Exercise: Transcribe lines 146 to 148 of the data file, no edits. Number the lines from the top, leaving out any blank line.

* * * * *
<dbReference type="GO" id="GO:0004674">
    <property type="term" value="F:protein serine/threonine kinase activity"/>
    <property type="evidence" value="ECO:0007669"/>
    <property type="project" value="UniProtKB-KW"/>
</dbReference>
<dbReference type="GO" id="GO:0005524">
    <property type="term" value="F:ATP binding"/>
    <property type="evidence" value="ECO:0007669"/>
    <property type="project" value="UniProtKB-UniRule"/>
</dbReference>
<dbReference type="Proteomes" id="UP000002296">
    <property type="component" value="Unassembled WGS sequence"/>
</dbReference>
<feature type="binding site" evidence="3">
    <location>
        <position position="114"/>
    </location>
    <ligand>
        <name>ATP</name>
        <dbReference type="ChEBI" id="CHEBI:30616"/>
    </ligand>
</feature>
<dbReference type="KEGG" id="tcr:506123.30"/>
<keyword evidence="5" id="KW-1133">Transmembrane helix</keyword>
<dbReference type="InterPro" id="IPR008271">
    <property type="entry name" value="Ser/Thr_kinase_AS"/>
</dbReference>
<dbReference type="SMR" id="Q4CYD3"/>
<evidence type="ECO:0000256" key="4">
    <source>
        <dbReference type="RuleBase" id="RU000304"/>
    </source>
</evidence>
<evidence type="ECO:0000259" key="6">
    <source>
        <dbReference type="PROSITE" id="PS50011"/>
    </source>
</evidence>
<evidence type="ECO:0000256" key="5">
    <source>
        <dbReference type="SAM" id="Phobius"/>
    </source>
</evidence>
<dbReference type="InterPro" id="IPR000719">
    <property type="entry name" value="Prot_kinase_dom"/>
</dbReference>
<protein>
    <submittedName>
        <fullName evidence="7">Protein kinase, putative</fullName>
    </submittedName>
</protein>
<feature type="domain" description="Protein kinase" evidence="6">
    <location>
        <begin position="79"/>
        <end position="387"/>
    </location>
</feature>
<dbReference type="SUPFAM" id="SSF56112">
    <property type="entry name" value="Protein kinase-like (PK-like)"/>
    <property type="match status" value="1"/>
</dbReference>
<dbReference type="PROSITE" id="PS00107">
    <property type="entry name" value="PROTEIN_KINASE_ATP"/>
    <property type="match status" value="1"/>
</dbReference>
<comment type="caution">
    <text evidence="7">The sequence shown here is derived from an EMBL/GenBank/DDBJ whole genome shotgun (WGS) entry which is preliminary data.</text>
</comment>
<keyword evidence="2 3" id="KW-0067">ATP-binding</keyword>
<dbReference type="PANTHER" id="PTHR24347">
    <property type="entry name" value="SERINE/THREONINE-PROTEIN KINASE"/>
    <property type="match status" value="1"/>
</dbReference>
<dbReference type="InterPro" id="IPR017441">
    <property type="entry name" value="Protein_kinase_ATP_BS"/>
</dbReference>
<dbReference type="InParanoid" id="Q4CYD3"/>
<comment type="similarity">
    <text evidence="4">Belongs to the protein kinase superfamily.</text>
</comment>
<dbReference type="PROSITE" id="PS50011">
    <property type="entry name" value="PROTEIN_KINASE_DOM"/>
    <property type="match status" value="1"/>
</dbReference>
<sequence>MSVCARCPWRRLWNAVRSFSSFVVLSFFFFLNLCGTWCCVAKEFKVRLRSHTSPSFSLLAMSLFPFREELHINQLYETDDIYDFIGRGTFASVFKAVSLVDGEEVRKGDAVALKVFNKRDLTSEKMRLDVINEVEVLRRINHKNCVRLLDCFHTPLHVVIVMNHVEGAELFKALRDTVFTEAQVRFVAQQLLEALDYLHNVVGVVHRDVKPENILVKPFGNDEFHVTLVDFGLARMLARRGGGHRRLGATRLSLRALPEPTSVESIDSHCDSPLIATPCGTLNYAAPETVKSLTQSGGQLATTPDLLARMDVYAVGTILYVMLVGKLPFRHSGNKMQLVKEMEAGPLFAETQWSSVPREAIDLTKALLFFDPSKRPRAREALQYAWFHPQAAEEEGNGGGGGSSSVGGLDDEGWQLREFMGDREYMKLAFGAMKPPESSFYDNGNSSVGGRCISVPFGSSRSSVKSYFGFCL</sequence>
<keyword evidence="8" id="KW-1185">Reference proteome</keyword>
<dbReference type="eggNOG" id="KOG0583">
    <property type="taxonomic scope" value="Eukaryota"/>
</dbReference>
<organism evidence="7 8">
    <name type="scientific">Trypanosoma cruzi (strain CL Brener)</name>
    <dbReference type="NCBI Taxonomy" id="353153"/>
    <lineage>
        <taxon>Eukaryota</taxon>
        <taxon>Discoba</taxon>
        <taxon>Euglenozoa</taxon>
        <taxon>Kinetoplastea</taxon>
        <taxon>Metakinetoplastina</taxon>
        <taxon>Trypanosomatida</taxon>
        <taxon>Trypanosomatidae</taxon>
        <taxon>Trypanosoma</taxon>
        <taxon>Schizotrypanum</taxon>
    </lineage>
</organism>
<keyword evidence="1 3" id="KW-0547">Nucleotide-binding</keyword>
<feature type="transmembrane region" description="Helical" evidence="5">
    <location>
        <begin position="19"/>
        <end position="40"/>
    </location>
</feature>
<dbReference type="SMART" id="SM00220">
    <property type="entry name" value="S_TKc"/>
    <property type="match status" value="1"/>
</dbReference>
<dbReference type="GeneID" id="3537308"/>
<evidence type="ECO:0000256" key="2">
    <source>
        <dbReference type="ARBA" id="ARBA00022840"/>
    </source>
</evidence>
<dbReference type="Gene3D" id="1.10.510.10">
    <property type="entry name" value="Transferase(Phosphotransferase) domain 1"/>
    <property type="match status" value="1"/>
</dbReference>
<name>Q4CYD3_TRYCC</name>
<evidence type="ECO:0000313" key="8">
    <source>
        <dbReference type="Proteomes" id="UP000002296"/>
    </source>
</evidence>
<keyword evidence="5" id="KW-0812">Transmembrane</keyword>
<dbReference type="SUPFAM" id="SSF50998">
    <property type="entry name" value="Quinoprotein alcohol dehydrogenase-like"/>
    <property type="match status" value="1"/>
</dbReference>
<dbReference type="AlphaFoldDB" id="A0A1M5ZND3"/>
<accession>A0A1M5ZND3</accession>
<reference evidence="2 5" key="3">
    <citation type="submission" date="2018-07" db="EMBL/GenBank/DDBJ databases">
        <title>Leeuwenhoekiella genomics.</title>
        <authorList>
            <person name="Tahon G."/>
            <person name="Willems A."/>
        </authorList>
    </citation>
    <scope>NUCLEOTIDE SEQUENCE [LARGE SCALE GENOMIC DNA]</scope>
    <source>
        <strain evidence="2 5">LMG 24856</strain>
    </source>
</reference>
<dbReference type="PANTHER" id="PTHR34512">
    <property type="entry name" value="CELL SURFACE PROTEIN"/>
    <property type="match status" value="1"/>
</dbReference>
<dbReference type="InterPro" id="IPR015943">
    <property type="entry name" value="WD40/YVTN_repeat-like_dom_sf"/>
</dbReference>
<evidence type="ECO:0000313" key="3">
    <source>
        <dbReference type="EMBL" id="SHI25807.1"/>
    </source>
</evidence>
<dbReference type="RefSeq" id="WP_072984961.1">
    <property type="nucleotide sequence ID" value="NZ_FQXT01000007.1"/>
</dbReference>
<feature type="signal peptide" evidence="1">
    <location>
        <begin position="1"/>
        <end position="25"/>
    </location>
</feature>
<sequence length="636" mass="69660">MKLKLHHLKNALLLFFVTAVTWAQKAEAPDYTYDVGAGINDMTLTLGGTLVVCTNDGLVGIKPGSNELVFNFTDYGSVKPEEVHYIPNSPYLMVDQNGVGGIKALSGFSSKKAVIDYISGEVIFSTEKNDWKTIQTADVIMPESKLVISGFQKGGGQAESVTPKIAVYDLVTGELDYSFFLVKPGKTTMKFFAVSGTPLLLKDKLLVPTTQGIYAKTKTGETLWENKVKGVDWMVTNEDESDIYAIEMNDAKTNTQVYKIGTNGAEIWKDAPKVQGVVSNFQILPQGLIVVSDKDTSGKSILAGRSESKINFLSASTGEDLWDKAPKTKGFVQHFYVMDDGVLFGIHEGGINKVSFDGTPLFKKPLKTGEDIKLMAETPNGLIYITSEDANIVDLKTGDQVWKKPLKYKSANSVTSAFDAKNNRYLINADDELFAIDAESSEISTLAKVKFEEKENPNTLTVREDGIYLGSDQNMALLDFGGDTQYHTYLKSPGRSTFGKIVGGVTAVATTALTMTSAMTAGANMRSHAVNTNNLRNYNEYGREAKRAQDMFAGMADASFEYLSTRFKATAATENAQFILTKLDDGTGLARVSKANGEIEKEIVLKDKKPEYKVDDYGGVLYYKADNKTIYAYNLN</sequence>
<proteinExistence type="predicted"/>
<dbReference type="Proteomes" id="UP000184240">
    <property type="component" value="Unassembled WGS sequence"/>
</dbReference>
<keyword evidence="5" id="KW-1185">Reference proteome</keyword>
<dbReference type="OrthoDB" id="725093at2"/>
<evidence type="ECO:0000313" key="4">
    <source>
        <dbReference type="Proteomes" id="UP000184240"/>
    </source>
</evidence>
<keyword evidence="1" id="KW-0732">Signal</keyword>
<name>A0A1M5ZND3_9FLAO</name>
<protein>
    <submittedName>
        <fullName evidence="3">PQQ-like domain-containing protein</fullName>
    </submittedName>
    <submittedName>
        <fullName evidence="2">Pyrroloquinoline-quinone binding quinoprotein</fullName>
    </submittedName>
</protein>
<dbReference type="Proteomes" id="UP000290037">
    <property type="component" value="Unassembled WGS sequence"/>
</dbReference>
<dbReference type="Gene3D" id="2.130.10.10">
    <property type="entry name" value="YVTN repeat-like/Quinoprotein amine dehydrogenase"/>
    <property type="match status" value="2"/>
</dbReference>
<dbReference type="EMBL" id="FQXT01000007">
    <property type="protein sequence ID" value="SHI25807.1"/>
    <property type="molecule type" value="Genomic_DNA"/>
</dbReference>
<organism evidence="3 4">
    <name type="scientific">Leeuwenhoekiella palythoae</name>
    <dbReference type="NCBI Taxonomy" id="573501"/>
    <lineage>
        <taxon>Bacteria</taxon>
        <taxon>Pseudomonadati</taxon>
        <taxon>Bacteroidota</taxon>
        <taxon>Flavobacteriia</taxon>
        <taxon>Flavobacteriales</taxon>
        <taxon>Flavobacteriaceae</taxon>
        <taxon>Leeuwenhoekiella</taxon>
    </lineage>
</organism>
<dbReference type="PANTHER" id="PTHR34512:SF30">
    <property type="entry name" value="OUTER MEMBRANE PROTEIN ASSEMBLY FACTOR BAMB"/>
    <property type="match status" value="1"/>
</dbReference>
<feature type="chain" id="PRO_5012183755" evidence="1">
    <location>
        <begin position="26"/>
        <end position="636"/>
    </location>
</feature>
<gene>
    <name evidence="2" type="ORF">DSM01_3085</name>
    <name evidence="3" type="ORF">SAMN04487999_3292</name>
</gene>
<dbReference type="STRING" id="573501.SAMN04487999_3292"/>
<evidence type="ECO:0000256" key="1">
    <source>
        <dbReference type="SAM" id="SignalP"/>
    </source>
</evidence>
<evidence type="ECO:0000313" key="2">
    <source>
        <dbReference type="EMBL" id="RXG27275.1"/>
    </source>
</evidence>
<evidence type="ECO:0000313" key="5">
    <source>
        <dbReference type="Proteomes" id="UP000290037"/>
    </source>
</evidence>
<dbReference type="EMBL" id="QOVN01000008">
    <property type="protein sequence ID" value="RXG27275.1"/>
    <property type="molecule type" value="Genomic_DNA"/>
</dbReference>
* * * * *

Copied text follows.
    </citation>
    <scope>NUCLEOTIDE SEQUENCE [LARGE SCALE GENOMIC DNA]</scope>
    <source>